A range of patients are at risk for tardive dyskinesia

Tardive dyskinesia (TD) can affect anyone taking or who has taken dopamine receptor blocking agents (DRBAs).1,2 Patients often don’t proactively bring up signs of TD,3 so it’s important to identify those at risk.

A face with tardive dyskinesia (TD) speaks a thousand words. It’s time to listen.

Patient risk factors

While anyone taking or who has taken DRBAs can develop TD,1,2 the following have been associated with increased risk

  • Duration of exposure to DRBAs, including antipsychotics or metoclopramide2,4
  • Potency of DRBA5
  • Diagnosed with a mood disorder or family history of mood disorder in patients with schizophrenia6
  • Presence of another drug-induced movement disorder7
  • Aged 50 or older8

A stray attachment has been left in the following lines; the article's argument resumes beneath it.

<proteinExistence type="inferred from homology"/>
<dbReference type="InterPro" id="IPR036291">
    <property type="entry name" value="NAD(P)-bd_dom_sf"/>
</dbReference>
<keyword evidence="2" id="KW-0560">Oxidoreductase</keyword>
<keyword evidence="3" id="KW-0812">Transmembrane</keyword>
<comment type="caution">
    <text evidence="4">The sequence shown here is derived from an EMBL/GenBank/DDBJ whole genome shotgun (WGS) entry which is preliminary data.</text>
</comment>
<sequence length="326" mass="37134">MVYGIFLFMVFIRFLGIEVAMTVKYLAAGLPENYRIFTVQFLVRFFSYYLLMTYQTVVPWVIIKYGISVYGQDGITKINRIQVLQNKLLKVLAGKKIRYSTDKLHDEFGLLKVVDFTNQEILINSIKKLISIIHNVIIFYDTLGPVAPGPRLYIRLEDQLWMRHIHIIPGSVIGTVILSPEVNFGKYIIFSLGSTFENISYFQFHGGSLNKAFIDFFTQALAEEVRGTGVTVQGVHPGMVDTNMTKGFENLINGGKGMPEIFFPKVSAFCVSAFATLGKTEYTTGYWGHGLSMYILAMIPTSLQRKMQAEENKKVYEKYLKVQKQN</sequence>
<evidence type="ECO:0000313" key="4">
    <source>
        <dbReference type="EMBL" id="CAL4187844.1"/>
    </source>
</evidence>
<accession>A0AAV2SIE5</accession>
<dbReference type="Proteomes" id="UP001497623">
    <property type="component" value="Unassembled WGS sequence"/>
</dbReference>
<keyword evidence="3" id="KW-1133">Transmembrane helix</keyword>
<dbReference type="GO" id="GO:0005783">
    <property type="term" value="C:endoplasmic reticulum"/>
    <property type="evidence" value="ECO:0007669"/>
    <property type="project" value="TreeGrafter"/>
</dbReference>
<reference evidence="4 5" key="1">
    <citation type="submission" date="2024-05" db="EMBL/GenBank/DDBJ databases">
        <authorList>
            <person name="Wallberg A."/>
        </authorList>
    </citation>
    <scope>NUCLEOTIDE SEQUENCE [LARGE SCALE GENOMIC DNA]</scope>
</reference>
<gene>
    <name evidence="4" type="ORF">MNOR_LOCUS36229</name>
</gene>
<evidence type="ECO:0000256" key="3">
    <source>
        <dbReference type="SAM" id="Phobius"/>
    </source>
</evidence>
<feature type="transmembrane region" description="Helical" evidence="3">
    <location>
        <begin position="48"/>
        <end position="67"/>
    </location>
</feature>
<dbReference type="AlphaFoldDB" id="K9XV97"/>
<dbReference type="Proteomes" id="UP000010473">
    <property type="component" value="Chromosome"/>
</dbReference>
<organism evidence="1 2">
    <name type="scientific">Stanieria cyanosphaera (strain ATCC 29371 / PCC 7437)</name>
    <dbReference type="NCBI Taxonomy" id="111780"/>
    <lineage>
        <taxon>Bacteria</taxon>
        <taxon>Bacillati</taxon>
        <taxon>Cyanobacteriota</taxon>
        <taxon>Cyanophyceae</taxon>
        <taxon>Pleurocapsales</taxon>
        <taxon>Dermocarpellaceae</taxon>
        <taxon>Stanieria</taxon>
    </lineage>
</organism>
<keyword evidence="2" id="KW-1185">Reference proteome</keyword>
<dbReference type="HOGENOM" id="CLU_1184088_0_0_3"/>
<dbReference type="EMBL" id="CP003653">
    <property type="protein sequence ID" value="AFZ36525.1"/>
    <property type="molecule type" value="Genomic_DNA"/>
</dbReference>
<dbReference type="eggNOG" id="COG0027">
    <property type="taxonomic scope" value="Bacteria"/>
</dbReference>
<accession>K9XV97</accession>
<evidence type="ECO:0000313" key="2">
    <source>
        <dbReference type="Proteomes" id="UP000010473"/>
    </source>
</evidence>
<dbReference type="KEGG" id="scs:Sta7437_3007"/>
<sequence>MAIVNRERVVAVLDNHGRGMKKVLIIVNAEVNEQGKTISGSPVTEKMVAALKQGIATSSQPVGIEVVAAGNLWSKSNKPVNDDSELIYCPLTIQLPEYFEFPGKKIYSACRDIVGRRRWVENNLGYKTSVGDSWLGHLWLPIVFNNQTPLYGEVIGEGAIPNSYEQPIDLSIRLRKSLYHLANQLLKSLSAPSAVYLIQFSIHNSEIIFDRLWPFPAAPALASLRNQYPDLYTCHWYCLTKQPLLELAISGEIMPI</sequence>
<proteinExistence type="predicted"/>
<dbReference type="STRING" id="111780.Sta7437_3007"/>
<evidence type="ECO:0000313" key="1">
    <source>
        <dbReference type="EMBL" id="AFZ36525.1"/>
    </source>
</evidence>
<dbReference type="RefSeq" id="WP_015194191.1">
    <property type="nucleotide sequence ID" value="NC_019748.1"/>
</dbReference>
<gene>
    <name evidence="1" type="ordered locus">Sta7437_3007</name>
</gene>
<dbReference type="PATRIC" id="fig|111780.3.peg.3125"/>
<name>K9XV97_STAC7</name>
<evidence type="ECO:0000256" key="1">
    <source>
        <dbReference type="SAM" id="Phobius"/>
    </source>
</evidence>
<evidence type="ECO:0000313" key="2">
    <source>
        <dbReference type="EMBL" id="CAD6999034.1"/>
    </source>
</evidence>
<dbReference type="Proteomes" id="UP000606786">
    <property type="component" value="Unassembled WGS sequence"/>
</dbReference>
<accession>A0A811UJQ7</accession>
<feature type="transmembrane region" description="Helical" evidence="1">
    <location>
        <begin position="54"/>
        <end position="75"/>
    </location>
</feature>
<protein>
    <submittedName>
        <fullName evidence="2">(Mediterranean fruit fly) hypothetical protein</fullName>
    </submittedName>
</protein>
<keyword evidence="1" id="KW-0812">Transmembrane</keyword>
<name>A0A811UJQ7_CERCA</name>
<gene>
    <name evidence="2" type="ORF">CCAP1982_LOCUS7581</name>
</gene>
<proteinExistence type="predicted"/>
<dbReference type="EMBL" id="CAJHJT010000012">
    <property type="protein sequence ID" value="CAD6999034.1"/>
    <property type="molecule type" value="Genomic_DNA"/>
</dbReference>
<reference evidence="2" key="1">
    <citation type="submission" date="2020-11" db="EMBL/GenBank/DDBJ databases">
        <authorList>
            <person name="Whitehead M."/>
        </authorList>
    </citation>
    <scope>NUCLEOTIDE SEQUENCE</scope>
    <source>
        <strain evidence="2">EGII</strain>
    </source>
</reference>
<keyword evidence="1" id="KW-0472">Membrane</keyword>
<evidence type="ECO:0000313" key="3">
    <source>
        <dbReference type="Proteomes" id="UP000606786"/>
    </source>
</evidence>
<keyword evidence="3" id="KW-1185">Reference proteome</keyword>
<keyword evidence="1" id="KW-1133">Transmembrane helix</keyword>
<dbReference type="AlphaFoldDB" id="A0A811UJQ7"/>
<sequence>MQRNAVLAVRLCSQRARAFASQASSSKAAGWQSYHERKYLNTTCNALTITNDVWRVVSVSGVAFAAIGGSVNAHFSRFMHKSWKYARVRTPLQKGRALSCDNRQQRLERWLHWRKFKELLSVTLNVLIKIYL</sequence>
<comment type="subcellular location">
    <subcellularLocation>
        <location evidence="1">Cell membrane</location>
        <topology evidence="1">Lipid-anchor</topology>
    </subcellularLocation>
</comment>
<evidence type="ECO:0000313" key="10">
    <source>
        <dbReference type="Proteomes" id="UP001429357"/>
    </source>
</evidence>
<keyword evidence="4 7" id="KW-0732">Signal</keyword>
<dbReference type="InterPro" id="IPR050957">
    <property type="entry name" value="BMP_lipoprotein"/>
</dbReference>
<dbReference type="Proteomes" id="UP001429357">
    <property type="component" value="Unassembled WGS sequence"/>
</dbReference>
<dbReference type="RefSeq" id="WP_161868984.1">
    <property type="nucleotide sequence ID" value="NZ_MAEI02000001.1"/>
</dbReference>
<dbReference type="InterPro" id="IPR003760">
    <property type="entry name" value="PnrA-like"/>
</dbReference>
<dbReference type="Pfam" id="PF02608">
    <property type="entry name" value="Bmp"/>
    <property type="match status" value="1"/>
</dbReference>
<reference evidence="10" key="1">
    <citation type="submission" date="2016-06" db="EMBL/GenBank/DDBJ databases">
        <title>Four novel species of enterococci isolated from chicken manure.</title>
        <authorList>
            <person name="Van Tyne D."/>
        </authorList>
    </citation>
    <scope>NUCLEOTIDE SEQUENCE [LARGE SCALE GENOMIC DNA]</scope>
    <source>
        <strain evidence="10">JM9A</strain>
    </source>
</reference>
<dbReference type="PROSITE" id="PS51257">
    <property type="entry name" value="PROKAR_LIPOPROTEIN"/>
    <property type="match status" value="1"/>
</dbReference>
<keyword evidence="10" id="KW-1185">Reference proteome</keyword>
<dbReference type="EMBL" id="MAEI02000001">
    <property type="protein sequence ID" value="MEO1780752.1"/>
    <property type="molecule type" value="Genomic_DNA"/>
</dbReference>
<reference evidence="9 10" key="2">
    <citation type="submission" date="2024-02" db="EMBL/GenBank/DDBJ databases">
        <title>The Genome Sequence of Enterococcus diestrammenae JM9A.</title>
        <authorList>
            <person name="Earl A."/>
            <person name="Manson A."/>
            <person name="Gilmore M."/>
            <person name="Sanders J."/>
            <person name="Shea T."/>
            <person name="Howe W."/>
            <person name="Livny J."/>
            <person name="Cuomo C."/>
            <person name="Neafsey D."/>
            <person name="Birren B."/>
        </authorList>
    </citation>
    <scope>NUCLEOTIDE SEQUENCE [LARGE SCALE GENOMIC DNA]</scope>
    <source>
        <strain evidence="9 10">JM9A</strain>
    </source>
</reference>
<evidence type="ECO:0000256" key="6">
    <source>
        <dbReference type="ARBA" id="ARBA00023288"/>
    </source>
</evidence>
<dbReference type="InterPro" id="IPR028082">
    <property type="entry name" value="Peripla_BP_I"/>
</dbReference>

• Postmenopausal women9
  • History of alcohol or drug abuse7
Image representing patients at higher risk for tardive dyskinesia (TD).
I’ve gotten so bad on occasion that I’ve bit my tongue and it started to bleed. I had to leave the library one time because I was bleeding so badly. Patient

DRBAs and tardive dyskinesia

Patients should be evaluated for dyskinesias before starting a DRBA, which may be used for both psychotic and nonpsychotic treatment.2,10

  • TAKING ANTIPSYCHOTICS11
  • Psychiatric disorders
  • Anxiety disorder
  • Bipolar disorder
  • Major depressive disorder
  • Schizophrenia
  • Schizoaffective disorder
  • TAKING OTHER DRBAs12
  • Nonpsychiatric disorders
  • Gastrointestinal motility disorder
    • ‐ Gastroparesis
  • Nausea
  • Vomiting
The rates of new TD cases are more similar between atypical and typical antipsychotics than previously reported13* Chart that shows similar rates of new tardive dyskinesia (TD) cases between those taking atypical (3.9%) and typical (5.5%) antipsychotics.

*Annualized incidence rates of TD. Based on a meta-analysis of 12 studies published since 2004; 28,051 patients, mean age 39.7 years, 59.7% male, 70.9% white.13